But actually for me, it was very easy to break out of that thinking because I always had a healthy respect for science. I would go to the library and read about geology. Nothing more grounding than that for building up a logical framework. Being a loner also meant I was not inclined to develop into a social metaphysician with a collectivist sense of reality.
Upon reading philosophy at the age of 19yo I immediately dropped Christianity like a sack of potatoes. In Ayn Rand's arguments, as presented in her non-fiction and fiction, I had never read books so 'strictly correct' in their damnation of religion. Terms were defined, arguments were well-founded. No stone was left unturned. I had the certainty that people should come to expect. I didn't know everything to be sure, but I had the tools to expand my knowledge, and it made me very confident in myself. I wasn't pious. I was certain in my core knowledge because I understood the premises upon which those principles were founded. It gave me enormous pride. It did not give me a lot of friends because I was so keen to learn that I was challenging others at every turn. I am sure I was quite annoying because if you were not logical you were evil. My values have matured, but actually the core values remain.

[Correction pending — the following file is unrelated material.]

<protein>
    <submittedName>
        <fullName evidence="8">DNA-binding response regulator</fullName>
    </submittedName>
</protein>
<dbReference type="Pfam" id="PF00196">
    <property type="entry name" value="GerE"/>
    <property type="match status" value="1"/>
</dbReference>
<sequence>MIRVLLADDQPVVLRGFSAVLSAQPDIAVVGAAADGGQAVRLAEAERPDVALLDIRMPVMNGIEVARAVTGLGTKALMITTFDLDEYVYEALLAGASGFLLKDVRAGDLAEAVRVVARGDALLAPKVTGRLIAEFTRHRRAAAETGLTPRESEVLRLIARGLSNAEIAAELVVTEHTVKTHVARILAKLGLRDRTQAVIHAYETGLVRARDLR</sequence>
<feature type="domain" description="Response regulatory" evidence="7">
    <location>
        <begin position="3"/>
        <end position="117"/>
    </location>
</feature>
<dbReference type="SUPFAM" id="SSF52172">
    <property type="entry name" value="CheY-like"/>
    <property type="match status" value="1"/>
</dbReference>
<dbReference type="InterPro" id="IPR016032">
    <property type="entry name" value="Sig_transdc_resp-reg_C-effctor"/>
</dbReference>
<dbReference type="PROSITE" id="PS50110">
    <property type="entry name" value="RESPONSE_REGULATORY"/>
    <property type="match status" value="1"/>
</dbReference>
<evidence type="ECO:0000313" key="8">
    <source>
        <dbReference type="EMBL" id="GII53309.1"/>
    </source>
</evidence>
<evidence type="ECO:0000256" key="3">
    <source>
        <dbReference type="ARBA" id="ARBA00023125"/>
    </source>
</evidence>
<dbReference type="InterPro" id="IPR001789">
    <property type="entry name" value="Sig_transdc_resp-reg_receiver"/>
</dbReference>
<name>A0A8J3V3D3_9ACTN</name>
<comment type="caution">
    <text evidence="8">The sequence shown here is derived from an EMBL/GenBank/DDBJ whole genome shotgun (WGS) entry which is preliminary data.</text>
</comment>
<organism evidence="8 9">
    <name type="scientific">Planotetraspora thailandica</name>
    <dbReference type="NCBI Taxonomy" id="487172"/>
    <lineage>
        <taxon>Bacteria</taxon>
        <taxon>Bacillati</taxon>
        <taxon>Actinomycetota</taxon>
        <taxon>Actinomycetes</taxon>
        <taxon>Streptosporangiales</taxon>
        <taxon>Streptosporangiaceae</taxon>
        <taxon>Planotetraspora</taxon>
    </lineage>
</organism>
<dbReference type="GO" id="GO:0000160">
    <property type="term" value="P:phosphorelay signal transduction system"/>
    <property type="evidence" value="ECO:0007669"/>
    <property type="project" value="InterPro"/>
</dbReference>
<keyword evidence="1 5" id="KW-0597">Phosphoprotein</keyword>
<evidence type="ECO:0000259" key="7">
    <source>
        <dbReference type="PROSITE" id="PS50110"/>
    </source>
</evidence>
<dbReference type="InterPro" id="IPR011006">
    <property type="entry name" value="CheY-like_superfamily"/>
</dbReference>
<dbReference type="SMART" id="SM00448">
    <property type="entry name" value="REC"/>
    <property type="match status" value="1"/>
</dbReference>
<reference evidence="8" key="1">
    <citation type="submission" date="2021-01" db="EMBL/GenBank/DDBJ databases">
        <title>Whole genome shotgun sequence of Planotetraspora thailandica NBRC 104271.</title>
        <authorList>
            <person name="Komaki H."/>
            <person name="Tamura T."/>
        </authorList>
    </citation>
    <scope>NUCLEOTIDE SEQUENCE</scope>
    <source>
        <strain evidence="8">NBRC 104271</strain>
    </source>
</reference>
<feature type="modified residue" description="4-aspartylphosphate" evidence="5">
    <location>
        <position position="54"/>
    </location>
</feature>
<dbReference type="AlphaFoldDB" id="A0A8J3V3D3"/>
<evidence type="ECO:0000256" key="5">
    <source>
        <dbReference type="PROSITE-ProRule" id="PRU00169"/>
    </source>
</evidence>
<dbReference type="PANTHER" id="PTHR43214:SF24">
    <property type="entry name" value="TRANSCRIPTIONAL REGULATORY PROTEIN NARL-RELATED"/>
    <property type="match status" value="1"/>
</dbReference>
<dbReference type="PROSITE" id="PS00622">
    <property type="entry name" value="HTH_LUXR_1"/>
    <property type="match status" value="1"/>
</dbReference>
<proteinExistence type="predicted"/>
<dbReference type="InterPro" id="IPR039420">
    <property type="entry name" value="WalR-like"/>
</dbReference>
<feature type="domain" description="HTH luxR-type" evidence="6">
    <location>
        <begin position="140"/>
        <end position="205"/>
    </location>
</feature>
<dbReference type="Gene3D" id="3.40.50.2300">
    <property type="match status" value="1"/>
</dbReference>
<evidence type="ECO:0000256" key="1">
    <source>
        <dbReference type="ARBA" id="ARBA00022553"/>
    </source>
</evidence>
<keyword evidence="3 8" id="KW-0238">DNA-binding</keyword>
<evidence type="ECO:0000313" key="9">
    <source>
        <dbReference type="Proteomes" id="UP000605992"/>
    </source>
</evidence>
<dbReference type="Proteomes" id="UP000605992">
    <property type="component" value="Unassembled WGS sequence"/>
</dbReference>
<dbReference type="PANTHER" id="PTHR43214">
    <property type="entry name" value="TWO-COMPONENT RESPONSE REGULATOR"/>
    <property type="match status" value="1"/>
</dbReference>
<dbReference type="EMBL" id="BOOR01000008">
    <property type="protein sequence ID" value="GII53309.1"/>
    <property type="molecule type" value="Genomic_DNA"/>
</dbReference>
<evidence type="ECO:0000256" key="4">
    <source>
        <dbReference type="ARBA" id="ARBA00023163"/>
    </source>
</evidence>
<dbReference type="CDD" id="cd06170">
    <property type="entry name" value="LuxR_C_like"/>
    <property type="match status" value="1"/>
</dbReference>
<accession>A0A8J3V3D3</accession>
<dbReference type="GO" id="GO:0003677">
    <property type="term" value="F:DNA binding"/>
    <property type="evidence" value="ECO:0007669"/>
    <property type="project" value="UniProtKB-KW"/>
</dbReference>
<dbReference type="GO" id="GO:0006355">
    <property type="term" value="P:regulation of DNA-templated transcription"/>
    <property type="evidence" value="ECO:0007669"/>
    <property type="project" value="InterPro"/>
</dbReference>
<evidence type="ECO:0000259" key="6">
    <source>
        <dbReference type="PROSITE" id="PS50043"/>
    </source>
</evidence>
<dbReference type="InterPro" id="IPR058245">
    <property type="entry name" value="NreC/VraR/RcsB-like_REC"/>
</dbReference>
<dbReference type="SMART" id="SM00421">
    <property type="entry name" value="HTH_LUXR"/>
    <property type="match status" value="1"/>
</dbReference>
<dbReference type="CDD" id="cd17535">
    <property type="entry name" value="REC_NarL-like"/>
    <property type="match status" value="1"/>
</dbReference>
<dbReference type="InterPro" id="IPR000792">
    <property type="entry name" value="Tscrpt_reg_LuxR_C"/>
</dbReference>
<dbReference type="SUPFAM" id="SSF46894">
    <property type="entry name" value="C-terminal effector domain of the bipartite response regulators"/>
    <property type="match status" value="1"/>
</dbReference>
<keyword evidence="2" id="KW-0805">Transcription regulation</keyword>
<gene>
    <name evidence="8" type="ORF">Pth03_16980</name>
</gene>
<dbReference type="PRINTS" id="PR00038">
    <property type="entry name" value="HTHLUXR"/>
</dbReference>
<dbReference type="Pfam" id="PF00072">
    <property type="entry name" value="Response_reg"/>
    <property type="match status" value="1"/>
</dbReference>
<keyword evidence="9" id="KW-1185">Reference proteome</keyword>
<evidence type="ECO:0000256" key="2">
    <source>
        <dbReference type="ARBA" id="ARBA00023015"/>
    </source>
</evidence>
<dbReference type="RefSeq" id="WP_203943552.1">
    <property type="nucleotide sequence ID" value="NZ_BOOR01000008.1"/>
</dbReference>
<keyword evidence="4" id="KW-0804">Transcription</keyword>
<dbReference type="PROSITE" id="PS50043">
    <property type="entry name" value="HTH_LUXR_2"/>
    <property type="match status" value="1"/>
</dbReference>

The problem with Christianity is that people base their lives on it, and people are reluctant to change. I was 19yo when I changed. It would be far harder for a person to drop Christianity at 40yo, and still harder at 60yo. It does happen, as I know people who have studied Objectivism at 60yo and been changed. The more probable outcome is repudiation of what they know to be right, but vaguely threatening. Vaguely so because they will not fully identify their contradictions because they would feel guilty. Its like starting over. But really its not like you have to re-learn everything. You just have to correct ethical principles, and re-integrate.
The alternative is to become a bitter, cynical person. This is what happens to the repressors.
Andrew Sheldon www.sheldonthinks.com